Earlier this week the temple was raided by wildlife authorities and officials moved 52 live tigers from the temple since Monday, Adisorn said, leaving 85 still there.

Tiger parts are used in traditional Chinese medicine.

The 40 dead tiger cubs were foun

The zoo which wants to release wild elephants in Denmark
Rewilding is here to stay. The term broadly refers to restoring areas of wilderness to their former glory, but it is the reintroduction of large mammals, from wolves to beavers, that has captured the popular imagination, and come to define this ambitious conservation strategy.
Such projects are not without controversy. Some ecologists worry that reintroducing extinct animals to our radically changed modern ecosystems might have unforeseen impacts.
Farmers and landowners, meanwhile, express concern about the effect interlopers like wolves or lynxes might have on their livelihoods.
Just imagine how they might react to the ideas proposed by a small but dedicated subset of extreme rewilders. In their vision, the plains of North America and E

The Harm of Verbal Promiscuity
Whether they have one true love for life, multiple partners, or are free-loving, animals have many different mating systems. We have different scientific terms for these different mating systems, and most of these terms have very specific meanings. An animal is socially monogamous when it has one exclusive mating relationship, but maybe has sex with others outside of that relationship. It is sexually monogamous when it has one exclusive sexual relationship and is sexually faithful to that partner. Animals are polygamous when they have multiple sexual relationships. Polygamous animals can be polygynous (when one male has a mating relationship with multiple females), polyandrous (when one female has a mating relationship with multiple males) or polygynandrous (when multiple males and multiple females all have a mating relationship). However, one mating system term has been used much more loosely: promiscuous. In some scientific papers, promiscuous is used to describe

Pregnant sea lion at Henry Doorly Zoo dies
Some visitors at Henry Doorly Zoo witnessed an unsettling sight Saturday: Zookeepers had to shoot tranquilizer darts at a female sea lion after she began exhibiting some unusual behavior.

New effort to save one of world’s rarest spiders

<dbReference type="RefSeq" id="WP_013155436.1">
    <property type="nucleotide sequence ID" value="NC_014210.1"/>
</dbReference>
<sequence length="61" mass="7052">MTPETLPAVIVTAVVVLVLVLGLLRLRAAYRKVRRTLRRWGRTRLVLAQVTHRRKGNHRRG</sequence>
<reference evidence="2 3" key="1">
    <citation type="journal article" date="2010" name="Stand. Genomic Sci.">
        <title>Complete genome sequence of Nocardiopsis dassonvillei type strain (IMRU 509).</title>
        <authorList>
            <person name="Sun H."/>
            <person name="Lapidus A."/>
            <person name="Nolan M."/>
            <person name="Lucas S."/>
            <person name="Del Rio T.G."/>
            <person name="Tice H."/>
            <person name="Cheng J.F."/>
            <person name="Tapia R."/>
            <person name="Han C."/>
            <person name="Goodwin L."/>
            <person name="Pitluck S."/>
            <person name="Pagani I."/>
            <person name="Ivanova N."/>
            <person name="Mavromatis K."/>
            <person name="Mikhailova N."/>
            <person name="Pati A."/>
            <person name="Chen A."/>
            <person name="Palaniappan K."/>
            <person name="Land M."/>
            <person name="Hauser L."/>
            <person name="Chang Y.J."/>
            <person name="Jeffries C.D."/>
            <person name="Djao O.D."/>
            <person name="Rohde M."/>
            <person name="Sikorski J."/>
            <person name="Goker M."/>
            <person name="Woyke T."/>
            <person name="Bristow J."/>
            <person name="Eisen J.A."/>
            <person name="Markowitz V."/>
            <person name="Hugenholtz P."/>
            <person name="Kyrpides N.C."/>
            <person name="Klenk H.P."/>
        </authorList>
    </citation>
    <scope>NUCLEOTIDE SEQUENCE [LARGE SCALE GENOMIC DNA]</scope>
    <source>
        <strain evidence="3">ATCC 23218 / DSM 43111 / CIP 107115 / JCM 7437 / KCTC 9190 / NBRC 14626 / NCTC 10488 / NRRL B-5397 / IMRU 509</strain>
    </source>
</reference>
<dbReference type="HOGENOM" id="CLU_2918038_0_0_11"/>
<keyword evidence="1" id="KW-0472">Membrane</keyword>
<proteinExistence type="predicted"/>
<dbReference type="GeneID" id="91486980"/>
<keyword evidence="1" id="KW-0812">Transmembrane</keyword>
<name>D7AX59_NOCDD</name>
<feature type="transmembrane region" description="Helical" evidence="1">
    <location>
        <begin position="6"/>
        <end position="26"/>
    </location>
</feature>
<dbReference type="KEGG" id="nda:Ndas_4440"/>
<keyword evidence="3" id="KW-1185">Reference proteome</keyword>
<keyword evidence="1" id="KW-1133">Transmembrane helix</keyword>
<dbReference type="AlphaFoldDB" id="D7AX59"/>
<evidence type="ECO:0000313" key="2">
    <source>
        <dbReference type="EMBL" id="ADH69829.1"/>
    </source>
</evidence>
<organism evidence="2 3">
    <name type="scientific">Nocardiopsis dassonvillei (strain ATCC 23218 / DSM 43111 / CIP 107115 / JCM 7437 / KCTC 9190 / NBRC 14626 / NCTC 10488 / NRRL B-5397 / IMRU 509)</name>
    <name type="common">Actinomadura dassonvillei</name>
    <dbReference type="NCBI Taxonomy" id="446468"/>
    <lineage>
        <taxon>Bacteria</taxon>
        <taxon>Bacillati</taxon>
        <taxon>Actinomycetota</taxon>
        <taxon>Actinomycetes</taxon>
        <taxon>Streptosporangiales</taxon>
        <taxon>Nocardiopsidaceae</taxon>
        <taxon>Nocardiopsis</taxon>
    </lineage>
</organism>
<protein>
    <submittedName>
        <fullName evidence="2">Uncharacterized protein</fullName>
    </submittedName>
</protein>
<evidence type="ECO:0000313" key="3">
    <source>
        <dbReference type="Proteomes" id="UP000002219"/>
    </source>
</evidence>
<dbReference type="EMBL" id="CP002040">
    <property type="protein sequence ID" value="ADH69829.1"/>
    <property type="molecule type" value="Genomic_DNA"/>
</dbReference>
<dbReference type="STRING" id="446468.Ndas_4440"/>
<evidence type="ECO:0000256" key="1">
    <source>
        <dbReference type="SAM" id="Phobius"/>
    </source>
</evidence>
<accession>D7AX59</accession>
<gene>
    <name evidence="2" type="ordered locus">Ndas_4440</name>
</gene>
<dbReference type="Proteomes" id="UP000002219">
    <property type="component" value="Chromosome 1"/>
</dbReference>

One of the world’s rarest spiders has been brought into captivity at Bristol Zoo Gardens in an attempt to save it from extinction.

It is believed to be the first time the Desertas wolf spider has been held in a UK zoo and it is only found on the Desertas islands, near Madeira, Portugal.

These impressive-looking black and white spiders can grow up to 12cm in size, with a body size of 4cm alone. They are under threat from habitat loss due to invasive grass binding the soil where they burrow and blocking their natural shelters.

The spider has been classified as critically endangered on the International Union for Conservation of Nature’s (IUCN) Red List of Threatened Species but is not protected by any specific legislation.

Bristol Zoo has now joined forces with Madeira Natural Park (MNP) and the IUCN to develop a conse

Dublin Zoo mourning unexpected death of one of its main attractions - Harry the gorilla
In a statement posted to its Facebook page, the zoo confirmed that Harry died after a short illness.
Harry, who also known as the ‘silverback’, was the leader of Dublin Zoo’s gorilla troop. He was 29 years old and during his time at the zoo he fathered six offspring.

The zoo said that the gorilla was "very gentle and calm" and will be greatly missed.
The exact reason for Harry’s death is still unknown and Dublin Zoo is awaiting the final results of a postmortem.

Gorillas have an average lifespan of 35-40 years.
Social media was quick to react to the news, with people posting messages of sympathy and tribute.

"Genuinely very sad reading this," wrote Triona Ryan Taheny. "Harry has been our family's fav in the zoo for years. We've spent so many hours just sitting watching him, and he's given our kids so many g

Sharjah Ruler inspects projects in Al Dhaid
The second phase of Al Bardi Park will have the largest safari park outside Africa and will house around 50,000 animals.

His Highness Dr Shaikh Sultan Bin Mohammad Al Qasimi, Supreme Council Member and Ruler of Sharjah, approved the park’s second phase plans yesterday (Monday) as he inspected a number of vital projects in Al Dhaid.

As he inspected the progress of work on the first phase of Al Bardi Park, Dr Shaikh Sultan pointed out that the park will be a prominent eco-tourism location on its completion in a year and a half.

He also pointed out that Al Dhaid’s Al Wosta channel will begin its operations this Eid Al Adha. Dr Shaikh Sultan also issued directives for renaming Seeh Al Mahab Square after Emirati martyr Sultan Bin Mohammad Bin Ali Bin Huwaidan, who died while performing his national duty in Yemen as part of the Saudi-led Arab coalition.

He instructed developing the mosque near the square, and also

Stop the suffering of sun bears at Miri Crocodile Farm
Investigators from Friends of the Orangutans Malaysia (Foto) recently investigated the Miri Crocodile Farm (MCF) in Sarawak after we received numerous complaints of cruelty and exploitation of wildlife from concerned members of the public. We were shocked to find the conditions the animals are forced to live in at the farm (it’s not even a zoo).
At MCF we found three sun bears forced to live in appalling conditions. These sun bears are visibly stressed and are suffering from zoochosis as a result of living in a concrete tomb without enrichment. No readily available, clean drinking water was seen. These are conditions which resembles a 19th-century zoo. Sun bears are a protected species in Sarawak and with many bear experts calling for urgent action to prevent their extinction in the wild. These bears and other animals at the farm urgently need help.